Community Research and Development Information Service - CORDIS

Adding spice to teleradiology

CHILI, a groundbreaking system that is compliant with the Medical Devices Directive, is a workstation for reviewing a wide-range of medical images with teleradiology functions. Both physicians and patients will benefit from reductions in time and economic cost for diagnosis and therapy.
Adding spice to teleradiology
Teleradiology is an electronic means of transmitting radiographic images and supplementary text between different sites. The image transmission is performed digitally for the purposes of presentation, analysis and on-line discussion between physicians for interpretation and consultation on results.

Steinbeis-Transferzentrum Medizinische Informatik (STZ-MI) in Heidelberg, a German transfer center for new technologies in the field of medical informatics, which specialises in Teleradiology, produced CHILI. The system development is based on the experience acquired from the successful Teleradiology Project MEDICUS-2, which was a collaboration between the STZ-MI and the German Cancer Research Center in Heidelberg.

CHILI's image modality integrates image data from various types of sources, such as Computerized Tomography, Magnetic Resonance Imaging, Nuclear Magnetic Resonance Imaging, Cardiac Catheterization, video camera and ultrasound units. For each image file, personal data, such as patient name, date of birth, identification number, type of examination, date, series number, etc. is included.

Taking into account the data privacy requirements of German law (Bundesdatenschutzgesetz, BDSG) and the technical aspects of data security, which have been defined by the Information Technology Security Manual of the Commission of the European Union, data can be transmitted automatically either on-line or at a predefined time using either the system data protocol or other technology providers for electronic data (DICOM or e-mail). On the basis of the research results in human-computer interaction and medical style guide, the system provides a medical user-friendly graphical interface, within which even persons with little computer experience can also spontaneously work. Particularly, the teleconference feature enables the participating partners to present the shared images and perform many different actions. The execution of all operations is simultaneous for all users and visible at all sites.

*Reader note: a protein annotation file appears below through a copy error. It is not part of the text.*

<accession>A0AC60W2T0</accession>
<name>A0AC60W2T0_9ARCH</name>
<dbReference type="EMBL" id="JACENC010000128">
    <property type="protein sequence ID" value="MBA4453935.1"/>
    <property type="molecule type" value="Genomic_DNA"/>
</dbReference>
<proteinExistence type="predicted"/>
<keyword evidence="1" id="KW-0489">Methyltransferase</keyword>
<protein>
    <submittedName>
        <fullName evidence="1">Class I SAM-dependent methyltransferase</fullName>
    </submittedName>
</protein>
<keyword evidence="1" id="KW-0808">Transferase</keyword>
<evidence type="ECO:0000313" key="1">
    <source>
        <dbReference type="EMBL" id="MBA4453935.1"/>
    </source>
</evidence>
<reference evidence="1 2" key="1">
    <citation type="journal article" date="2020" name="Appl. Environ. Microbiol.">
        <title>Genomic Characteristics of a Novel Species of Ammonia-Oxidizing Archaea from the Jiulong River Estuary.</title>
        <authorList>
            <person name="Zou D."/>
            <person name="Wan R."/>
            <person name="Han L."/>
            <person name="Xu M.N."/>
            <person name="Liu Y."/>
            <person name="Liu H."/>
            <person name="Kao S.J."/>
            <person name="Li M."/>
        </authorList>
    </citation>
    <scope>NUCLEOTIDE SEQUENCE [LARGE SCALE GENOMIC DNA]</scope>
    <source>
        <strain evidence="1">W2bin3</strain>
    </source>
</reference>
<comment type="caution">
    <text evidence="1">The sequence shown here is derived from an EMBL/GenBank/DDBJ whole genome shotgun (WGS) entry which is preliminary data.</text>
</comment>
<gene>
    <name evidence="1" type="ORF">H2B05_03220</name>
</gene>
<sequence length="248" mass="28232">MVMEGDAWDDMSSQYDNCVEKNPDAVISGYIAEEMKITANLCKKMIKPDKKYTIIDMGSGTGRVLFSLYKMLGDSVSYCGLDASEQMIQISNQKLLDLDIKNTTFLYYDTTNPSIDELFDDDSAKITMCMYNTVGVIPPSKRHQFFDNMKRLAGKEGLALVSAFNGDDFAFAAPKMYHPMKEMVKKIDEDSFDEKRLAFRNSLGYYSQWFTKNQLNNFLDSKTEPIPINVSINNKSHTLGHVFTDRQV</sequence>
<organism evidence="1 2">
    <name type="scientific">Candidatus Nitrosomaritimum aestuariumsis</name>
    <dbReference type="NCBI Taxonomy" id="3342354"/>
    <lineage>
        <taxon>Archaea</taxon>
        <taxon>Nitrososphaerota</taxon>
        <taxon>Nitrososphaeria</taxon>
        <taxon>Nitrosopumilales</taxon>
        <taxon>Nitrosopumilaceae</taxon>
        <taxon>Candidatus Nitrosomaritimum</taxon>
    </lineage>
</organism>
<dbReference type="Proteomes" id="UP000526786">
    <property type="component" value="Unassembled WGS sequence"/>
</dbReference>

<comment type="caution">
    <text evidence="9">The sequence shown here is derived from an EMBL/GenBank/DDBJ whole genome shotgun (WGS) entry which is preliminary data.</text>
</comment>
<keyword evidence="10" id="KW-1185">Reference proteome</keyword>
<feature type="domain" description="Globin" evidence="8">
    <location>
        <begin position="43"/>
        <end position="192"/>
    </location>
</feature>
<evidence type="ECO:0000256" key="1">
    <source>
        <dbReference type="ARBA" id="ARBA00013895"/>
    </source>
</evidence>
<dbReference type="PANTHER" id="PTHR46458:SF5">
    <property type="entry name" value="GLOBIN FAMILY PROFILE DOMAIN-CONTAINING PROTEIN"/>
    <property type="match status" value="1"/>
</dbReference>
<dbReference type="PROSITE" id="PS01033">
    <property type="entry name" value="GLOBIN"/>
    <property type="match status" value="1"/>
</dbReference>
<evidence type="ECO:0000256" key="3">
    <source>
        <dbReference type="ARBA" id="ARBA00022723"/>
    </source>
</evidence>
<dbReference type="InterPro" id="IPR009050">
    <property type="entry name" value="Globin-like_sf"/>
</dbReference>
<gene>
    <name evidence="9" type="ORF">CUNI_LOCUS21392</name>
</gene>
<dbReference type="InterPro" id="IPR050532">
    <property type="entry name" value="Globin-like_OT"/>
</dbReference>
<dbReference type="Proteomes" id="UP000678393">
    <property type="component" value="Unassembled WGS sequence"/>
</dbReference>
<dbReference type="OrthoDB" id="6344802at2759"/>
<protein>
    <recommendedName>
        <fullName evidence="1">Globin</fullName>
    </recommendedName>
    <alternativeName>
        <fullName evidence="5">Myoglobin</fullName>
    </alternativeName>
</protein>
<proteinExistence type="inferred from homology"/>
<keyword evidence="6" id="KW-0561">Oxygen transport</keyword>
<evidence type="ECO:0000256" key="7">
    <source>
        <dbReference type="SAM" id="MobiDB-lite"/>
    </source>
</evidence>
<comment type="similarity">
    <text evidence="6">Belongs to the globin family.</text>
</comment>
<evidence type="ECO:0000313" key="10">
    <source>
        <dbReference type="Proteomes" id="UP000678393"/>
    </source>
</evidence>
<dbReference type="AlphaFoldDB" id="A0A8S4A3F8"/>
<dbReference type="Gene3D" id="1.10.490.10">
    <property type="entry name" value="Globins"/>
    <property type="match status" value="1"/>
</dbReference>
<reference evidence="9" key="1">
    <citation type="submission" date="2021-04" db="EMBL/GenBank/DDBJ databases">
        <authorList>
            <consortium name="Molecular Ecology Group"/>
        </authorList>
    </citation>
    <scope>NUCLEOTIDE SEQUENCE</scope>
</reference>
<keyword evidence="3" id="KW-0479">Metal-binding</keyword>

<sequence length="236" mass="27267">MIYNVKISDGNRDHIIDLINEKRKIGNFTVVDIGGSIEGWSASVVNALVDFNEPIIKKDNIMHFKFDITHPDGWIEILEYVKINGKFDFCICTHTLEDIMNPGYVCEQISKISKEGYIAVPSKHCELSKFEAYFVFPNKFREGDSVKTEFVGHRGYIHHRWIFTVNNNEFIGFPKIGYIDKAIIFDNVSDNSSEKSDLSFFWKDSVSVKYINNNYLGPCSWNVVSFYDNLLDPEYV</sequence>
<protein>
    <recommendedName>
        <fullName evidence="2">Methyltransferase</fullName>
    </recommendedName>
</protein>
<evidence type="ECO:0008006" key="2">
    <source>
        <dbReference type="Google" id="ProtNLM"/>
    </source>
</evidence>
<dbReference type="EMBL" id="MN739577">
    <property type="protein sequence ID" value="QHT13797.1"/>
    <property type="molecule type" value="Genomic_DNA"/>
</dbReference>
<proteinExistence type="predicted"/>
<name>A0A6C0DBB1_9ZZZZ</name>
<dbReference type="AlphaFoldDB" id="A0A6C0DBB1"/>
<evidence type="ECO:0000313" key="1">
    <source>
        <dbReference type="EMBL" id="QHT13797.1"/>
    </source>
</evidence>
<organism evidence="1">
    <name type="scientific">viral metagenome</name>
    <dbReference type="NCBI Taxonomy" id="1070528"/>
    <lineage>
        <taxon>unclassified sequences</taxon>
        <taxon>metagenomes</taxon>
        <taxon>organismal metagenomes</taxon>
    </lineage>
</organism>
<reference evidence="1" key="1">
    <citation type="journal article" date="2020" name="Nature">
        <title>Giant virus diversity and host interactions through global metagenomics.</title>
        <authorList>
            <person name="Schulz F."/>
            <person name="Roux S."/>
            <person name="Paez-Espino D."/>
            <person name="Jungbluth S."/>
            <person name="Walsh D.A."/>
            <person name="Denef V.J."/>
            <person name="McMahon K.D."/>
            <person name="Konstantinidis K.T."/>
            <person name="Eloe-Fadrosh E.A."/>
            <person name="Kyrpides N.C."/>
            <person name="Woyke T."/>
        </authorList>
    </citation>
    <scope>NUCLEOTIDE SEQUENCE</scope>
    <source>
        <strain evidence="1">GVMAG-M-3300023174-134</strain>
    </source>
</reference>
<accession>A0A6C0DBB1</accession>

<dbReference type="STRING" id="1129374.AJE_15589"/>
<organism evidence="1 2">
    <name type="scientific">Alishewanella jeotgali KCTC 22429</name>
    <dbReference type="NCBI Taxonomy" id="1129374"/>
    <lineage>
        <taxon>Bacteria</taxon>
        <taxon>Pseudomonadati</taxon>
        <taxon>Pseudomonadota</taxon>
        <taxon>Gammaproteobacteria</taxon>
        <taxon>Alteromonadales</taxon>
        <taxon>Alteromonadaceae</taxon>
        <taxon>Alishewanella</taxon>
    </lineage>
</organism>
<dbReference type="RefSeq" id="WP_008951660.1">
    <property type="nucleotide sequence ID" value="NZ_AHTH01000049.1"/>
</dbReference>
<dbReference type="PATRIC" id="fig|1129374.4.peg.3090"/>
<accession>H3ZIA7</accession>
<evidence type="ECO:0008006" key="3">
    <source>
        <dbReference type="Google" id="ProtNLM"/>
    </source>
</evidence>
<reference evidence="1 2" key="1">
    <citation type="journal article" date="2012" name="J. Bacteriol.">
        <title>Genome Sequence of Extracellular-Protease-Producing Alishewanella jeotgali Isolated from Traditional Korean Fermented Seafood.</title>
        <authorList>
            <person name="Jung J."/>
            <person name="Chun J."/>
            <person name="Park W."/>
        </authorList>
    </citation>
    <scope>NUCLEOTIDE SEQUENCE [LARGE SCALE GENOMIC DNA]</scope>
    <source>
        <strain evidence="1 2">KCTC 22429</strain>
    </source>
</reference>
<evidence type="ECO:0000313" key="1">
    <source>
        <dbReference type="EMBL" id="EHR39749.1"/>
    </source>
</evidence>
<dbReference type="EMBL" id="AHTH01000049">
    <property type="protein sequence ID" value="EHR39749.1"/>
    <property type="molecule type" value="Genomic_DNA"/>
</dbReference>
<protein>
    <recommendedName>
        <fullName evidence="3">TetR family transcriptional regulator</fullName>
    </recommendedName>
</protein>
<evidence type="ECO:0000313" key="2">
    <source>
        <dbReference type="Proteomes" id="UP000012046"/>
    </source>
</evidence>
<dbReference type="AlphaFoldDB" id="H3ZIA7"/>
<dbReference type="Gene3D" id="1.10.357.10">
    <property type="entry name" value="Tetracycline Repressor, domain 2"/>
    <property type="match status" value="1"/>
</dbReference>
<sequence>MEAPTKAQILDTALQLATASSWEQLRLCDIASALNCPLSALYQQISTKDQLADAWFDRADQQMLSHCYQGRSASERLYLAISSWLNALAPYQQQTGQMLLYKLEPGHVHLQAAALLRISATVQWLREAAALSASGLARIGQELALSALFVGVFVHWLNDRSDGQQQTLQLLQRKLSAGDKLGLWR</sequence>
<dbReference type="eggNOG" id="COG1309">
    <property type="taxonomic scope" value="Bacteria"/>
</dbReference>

The consequent application benefits from the introduction of CHILI are evident. With its teleradiology features, it facilitates the transmission of patient images as digital files instead of films, reducing the cost of film material. Since, the referring physicians have access to the image files at any time at their teleradiology workstation, transportation requirements for patients and radiologists between hospitals will be minimised while additional examinations and tests will be fewer. Thus, current expenses will be considerably reduced. The faster mode of information flow and the image delivery times provide a further reduction in costs. For example, since the diagnostic process is increased, hospitalisation times of patients become shorter.

Since CHILI is a modular system, it can be tailored to customer needs.

It is important to mention that the interdisciplinary discussions will promote a climate of cooperation between experts. This is not only significant, but also necessary, especially for remote areas where accessibility to medical care is difficult. Focusing on improving the timely diagnosis and therapy, CHILI may be expanded and optimised
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